£2 admission, all welcome

MCS Marine Life ID course at Leighton Moss Nature Reserve

Thursday, May 28th, 2015

Saturday 18th July 10:00-17:00: Members of the Lancashire MCS will be presenting an introduction to marine life, with a particular focus on life in the Bay area and the North West Coast of the UK. This course is suitable for beginners, and introduces many of the important groups of marine life, from shore plants to fish. Price £10 per person.

Booking is essential for this event, please contact us to confirm your place.

Download our poster for more details (PDF 446kB).

Events in June

Thursday, May 28th, 2015

With the start of summer, we have a lot of practical events coming up for you! We begin with two events celebrating World Environment Day:

Friday 5th June 14:30-18:00: Gordon is leading the ‘Morecambe Bay Safari’ at the Royal Hotel, Heysham. This is followed by a guided beach walk. Meeting organised by MBP; £5 admission, booking essential: morecambebay.org.uk/events/marine-life-bay

Friday 5th June 18:00 to 18:00 6th June: Members of the MCS will be helping out at the Stanah BioBlitz (Wyre Estuary Country Park, River Road, Stanah, FY5 5LR). We will have a stand at this event on the Saturday, but local members will be available for much of the rest of the event, helping to ID marine life from two boat trawls of the estuary itself.

Following this we have our first meeting of the year at Capernwray Dive Centre:

Wednesday 10th June 19:30-20:30 Morecambe Bay Cycle Way by Louise Smail. This will look at the new cycle way which now runs along the whole length of the Bay. Admission £2, all welcome. Download our poster (PDF, 102kB), or view the location in Google Maps.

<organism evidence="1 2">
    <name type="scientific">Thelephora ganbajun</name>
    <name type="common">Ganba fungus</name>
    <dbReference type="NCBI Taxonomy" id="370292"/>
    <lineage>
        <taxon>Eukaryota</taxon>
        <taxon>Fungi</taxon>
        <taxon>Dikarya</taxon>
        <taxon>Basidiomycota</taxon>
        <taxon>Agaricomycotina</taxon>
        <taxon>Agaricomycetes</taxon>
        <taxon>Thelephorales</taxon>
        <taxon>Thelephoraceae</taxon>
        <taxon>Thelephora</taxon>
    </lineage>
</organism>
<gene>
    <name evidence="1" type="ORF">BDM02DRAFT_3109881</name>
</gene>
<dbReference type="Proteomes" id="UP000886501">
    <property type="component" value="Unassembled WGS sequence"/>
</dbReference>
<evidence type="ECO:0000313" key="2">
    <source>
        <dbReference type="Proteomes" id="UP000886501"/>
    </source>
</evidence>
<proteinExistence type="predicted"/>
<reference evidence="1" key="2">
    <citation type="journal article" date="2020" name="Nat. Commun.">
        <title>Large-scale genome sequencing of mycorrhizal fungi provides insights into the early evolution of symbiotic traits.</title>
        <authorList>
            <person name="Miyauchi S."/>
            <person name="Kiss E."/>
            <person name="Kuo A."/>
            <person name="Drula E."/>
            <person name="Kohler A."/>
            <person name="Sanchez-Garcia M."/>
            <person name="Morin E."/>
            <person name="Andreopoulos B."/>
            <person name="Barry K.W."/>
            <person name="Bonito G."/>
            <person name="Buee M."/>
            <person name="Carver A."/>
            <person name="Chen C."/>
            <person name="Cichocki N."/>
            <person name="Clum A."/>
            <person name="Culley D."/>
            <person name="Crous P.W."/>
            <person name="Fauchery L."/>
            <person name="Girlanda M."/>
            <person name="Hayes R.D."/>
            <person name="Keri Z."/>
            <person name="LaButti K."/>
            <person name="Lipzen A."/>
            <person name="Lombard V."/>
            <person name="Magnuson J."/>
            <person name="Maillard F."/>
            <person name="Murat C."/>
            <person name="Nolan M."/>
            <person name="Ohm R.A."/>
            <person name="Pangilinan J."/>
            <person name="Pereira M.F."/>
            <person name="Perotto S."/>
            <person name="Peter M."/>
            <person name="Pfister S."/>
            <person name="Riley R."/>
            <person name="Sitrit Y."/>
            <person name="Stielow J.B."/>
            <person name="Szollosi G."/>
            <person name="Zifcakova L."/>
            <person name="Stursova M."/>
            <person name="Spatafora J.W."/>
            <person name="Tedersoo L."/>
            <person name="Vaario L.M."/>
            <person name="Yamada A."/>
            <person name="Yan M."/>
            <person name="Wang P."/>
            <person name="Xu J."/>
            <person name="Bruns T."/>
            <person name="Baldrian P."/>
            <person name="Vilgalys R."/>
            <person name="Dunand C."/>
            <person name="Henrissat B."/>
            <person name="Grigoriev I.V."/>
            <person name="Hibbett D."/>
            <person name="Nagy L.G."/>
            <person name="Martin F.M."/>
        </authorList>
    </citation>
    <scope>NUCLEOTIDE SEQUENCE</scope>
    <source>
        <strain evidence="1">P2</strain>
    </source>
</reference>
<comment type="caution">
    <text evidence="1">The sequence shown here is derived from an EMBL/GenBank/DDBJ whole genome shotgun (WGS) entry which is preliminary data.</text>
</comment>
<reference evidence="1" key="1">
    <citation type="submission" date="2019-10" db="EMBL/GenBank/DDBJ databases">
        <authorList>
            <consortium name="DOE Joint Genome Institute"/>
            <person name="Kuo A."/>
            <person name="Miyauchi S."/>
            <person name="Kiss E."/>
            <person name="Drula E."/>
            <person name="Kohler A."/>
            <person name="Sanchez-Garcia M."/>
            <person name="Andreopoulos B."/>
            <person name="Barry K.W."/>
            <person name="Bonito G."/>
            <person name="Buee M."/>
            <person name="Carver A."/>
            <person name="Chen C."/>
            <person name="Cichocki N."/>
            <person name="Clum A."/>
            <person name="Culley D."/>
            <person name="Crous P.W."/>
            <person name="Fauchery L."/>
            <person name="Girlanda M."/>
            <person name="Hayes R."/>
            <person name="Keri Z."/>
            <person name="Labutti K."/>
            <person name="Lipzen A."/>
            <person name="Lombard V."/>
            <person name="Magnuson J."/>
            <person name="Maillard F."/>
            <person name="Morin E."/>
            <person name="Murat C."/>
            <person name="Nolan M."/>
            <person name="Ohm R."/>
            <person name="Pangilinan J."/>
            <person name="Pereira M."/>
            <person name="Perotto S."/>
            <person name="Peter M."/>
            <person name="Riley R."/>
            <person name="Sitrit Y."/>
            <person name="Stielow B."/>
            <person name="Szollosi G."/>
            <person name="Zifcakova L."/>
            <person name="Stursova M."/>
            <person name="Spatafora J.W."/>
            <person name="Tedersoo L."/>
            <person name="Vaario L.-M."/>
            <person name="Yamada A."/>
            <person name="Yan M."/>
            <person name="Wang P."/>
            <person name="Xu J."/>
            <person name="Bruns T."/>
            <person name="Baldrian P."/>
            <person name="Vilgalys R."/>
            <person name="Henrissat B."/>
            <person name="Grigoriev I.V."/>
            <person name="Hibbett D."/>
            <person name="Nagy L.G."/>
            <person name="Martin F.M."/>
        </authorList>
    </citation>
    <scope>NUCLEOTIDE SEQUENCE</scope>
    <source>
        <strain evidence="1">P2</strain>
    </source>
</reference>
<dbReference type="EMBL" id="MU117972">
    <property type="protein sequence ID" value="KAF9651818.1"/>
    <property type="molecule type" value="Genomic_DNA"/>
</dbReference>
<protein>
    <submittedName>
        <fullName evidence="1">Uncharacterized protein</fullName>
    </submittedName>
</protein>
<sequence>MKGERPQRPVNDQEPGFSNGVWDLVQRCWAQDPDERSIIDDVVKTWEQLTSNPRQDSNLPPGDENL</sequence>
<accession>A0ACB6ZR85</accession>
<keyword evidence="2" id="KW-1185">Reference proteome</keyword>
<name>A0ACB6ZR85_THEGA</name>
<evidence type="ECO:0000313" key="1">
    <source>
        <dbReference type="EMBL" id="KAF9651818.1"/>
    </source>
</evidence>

Saturday 20th June 11:00 to 11:00 21st June: The Formby BioBlitz will be attended by members of the National MCS

Saturday 27th and Sunday 28th June we hope to have a stand at the Morecambe Bay Kite Festival

hope you can join us!

Barry Kaye
(Chairman, Lancashire MCS)

Meeting dates change

Thursday, October 23rd, 2014

Over the winter our meetings will be moving to the second TUESDAY of each month, starting in November. Meetings will be in the cinema, upstairs at the Gregson Centre, 33 Moore Gate, Lancaster, LA1 3PY.

The new venue offers us banked seating for 25, with full slide/video projection facilities. The next meetings are:

Tuesday 11th November: Guide to anemones (cnidaria) by Gordon Fletcher (local area group), plus a short Beachwatch annual review by Jo Kaye (local area group). All welcome, admission will be £2.

Tuesday 9th December: Annual review, AGM, quiz! Free admission; all are welcome, but only MCS members can vote at the AGM (please bring proof of membership).

We are very grateful to the Gregson for accommodation over the winter period.